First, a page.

Quality management systems (QMS) are useful tools for businesses looking to achieve excellence across all areas. Coined in 1991 by British management consultant Ken Croucher, the term ‘Quality Management Systems’ refers to an organisation’s formalised approach to maintaining high standards of practice.
Another benefit of developing a quality management system is that it offers a business the opportunity to define what exactly it is that makes it stand out from the crowd. Understanding what makes it special can help an organisation work to its strengths, boost success and achieve its full potential.
ISO 9001 is probably the best known QMS around at the moment. An internationally recognised quality management system, it’s based on eight quality management principles. These principles cover all areas of management including: customer focus, leadership, continual improvement, mutually beneficial supplier relationships and fact-based decision making.
By adhering to these principles, businesses can ensure they’re constantly improving and driving standards ever higher. Defining a QMS can also help business leaders to focus on their company as a whole and move the entire organisation forward.
QMS and defining a company’s specialness
When working on creating and implementing quality management systems, businesses will need to look at every aspect of their enterprise and decide exactly what their chosen QMS means for them. Although ISO 9001 is the best known QMS (and the only certifiable QMS), there are a number of other models out there. Businesses should put considerable thought and consideration into selecting the QMS that best fits their organisation.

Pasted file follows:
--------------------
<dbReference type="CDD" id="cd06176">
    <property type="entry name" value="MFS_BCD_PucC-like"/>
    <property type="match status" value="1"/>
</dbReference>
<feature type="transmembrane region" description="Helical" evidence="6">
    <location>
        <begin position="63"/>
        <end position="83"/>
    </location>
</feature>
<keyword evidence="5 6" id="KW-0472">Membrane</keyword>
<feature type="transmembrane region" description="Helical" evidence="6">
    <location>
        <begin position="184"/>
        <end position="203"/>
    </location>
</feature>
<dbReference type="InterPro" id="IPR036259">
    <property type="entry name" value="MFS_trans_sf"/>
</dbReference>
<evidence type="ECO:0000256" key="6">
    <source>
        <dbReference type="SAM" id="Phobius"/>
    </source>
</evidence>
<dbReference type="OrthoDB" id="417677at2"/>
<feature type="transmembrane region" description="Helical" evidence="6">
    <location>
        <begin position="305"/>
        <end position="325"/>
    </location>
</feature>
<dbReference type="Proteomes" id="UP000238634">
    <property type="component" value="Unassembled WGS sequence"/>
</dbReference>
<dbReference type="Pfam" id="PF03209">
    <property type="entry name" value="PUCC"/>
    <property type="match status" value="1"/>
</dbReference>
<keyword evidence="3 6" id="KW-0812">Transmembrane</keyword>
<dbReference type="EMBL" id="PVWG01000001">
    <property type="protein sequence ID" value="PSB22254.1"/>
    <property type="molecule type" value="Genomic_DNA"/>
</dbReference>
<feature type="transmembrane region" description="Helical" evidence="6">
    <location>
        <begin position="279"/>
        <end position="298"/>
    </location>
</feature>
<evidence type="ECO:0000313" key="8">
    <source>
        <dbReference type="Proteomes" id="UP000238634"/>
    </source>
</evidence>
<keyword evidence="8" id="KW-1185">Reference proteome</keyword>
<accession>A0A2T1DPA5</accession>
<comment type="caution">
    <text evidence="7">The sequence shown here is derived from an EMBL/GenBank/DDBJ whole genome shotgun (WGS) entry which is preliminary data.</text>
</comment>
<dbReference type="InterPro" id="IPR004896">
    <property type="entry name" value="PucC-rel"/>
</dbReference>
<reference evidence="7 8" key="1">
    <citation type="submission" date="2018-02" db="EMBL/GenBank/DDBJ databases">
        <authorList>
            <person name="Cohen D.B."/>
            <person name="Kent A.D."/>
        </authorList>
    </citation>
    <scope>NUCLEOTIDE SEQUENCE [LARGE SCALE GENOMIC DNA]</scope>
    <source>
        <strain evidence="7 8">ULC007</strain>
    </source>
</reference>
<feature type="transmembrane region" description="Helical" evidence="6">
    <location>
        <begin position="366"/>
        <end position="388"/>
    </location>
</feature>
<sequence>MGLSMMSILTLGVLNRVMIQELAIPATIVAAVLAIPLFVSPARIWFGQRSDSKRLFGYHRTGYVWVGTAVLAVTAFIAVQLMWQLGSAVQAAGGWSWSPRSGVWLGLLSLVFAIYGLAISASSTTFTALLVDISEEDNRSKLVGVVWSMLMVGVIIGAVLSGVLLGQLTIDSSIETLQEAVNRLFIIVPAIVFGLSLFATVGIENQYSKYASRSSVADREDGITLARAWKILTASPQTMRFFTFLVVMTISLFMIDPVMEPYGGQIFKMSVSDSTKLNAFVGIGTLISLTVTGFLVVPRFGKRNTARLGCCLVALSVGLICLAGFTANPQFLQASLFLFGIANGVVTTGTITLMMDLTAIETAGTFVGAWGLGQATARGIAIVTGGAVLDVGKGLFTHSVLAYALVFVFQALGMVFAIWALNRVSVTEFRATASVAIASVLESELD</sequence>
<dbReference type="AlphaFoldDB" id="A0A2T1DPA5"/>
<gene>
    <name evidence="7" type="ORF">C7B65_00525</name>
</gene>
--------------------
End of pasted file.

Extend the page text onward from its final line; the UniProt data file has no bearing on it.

Developing a detailed QMS approach gives business leaders the opportunity to think carefully about the different elements of their organisation and how these come together to form a successful unit. Although the same basic elements are applied in each QMS, the way they’re implemented in each individual organisation will be unique. For example, a business that relies heavily on skilled, highly trained employees will respond differently than a business that works in tandem with its suppliers.
The process of examining every aspect of a business, and the way the QMS is implemented following development, helps business leaders to define what exactly it is them unique.. Understanding this in more detail can help managers to get the best out of their business model, their employees and their suppliers.
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